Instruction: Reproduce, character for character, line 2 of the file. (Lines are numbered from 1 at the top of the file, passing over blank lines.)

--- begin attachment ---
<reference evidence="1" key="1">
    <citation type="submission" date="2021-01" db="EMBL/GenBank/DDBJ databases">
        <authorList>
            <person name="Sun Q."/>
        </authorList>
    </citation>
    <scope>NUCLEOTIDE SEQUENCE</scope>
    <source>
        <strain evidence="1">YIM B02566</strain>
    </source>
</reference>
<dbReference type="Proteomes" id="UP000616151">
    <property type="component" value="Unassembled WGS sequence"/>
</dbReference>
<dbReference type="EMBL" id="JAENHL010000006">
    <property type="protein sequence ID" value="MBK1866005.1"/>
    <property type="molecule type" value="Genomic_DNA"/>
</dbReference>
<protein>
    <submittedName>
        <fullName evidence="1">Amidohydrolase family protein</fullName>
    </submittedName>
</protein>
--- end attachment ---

    <citation type="submission" date="2021-01" db="EMBL/GenBank/DDBJ databases">